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Cutthroat businessmen come to life in ‘Glengarry Glen Ross’

Terri Roberts

BURBANK -- If ever there was a stage exercise in male machismo, David

Mamet’s “Glengarry Glen Ross” is it. Here, the Pulitzer Prize-winning

playwright uses the competitive world of real estate sales to explore the

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results of greed and anger fueled by desperation in this story about an

incentive contest that gives rise to resentment and cutthroat

competition, then spurring a robbery, an investigation, and one man’s

utterly demoralizing defeat.

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Mamet is noted for his sharp, sparse dialogue and strong male

characters, and in the production directed by Stan Roth playing at

Burbank’s Third Stage, both come to life in full determined force.

These men are a complex lot: Shelley Levene (Jay Gerber) is a

washed-up salesman of the old-school variety, now out of place and

frantically trying to get back on top to prove himself still worthy; John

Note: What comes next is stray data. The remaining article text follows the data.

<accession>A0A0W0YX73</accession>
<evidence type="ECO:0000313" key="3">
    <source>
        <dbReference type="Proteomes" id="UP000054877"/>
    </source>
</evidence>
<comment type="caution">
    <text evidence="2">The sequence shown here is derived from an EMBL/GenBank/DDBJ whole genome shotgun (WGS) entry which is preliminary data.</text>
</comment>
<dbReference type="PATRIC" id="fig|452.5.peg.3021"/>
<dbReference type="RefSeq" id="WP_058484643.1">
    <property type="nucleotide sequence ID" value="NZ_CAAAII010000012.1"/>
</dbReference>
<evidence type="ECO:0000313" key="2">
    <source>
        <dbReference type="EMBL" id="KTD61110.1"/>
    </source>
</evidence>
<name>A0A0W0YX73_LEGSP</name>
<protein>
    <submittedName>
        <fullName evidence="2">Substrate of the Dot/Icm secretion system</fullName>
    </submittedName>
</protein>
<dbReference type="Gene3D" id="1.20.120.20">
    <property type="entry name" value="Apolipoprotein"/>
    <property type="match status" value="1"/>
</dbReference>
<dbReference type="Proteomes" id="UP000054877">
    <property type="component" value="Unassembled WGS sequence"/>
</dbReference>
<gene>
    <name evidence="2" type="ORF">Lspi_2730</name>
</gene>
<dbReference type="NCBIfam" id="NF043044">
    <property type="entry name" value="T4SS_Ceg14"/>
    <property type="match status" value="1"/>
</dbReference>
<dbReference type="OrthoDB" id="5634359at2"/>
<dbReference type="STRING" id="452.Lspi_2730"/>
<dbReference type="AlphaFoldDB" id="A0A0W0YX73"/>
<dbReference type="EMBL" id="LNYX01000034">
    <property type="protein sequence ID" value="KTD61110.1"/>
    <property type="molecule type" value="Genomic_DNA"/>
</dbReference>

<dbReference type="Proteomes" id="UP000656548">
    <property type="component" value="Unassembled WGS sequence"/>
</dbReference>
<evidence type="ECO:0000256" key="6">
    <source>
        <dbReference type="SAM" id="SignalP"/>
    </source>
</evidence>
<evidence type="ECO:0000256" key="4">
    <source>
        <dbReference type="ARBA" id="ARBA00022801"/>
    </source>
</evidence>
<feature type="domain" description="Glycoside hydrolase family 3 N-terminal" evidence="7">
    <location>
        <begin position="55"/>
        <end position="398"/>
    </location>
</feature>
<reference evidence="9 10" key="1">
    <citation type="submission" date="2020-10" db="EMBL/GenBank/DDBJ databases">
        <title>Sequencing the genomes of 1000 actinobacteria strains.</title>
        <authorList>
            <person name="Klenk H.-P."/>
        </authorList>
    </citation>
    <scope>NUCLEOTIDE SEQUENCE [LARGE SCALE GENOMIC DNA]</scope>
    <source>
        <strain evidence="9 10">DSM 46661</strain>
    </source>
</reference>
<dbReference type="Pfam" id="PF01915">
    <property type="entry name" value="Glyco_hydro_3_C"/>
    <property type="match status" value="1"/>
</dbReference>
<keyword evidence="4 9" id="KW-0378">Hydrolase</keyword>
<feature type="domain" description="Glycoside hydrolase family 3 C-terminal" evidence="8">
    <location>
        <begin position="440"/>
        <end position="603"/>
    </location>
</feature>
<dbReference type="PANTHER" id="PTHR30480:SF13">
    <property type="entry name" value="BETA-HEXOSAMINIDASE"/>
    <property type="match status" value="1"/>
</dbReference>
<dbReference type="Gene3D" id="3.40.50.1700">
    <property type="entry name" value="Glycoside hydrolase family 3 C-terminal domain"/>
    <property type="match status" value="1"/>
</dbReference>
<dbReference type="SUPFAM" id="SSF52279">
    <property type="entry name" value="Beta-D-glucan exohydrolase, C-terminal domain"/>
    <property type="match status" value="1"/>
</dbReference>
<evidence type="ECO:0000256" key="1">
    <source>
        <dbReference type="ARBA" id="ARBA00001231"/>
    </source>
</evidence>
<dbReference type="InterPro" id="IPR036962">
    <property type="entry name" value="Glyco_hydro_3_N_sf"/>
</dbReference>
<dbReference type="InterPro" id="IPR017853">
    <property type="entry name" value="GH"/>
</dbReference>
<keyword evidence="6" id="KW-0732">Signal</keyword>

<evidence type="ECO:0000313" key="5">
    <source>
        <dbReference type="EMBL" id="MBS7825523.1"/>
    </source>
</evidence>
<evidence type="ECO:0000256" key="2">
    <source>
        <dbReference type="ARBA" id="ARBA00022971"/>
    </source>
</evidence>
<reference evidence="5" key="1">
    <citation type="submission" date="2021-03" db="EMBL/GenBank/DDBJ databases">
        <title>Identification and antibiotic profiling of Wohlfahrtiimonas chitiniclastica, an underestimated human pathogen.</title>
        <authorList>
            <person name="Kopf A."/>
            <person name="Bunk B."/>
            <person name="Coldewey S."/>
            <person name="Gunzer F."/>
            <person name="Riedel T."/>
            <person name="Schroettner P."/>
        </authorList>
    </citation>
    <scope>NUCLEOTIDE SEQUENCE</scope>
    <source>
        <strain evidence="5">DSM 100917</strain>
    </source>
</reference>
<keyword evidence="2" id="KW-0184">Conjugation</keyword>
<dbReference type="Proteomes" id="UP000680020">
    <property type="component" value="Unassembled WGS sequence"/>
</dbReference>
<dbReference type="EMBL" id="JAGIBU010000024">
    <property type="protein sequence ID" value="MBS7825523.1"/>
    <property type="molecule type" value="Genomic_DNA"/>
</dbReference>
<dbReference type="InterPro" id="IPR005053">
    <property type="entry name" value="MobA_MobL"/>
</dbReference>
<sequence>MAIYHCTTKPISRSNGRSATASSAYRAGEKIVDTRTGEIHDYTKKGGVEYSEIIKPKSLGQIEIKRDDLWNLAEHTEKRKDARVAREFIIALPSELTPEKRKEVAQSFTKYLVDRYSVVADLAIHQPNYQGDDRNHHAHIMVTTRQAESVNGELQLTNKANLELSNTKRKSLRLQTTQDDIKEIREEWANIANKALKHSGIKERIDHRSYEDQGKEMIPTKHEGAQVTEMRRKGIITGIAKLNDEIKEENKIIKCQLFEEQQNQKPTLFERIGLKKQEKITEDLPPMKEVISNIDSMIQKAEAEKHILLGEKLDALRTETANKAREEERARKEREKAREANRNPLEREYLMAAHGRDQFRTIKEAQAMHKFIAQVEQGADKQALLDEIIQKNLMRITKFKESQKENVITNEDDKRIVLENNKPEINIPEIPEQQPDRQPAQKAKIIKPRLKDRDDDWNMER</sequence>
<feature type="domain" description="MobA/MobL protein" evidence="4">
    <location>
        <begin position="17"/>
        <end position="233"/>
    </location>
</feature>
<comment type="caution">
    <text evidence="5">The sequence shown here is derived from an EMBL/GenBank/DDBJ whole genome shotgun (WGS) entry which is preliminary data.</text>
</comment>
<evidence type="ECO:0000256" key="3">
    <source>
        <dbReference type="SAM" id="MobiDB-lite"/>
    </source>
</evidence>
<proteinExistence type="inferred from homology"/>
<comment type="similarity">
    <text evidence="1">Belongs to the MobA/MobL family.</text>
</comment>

Williamson (played, on the night reviewed, by D.J. Berg, replacing absent

James Henriksen), the young office manager with a hard-hat heart; Dave

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Moss (Jonathan Palmer), a callous salesman bent on payback for perceived

wrongs; George Aronow (David Wells), an insecure old-timer who still

sports a bow tie; Richard Roma (Sal Viscuso), a ruthless and arrogant

shark of a man whose hapless prey, James Lingk (Kevin Brief) doesn’t

stand a chance; and Det. Baylen (Nicholas Aguayo, stepping in for Berg),

assigned to investigate the robbery.

There were some problems in Act I, set in a Chinese restaurant, with

actors anticipating lines and jumping the gun a bit, but things had

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settled down by Act II, when the fireworks really begin. While this is a

confident and highly capable cast all around, Gerber and Viscuso are

particular standouts as the heartbroken and the heartless, each of them

salesmen with their own unique styles and committed to win, no matter the

cost.

IF YOU GO

WHAT: “Glengarry Glen Ross” by David Mamet

WHERE: The Third Stage, 2811 W. Magnolia Blvd., Burbank

WHEN: Continuing through Dec. 19

TICKETS: $15; $12 students and seniors

PHONE: 842-4755


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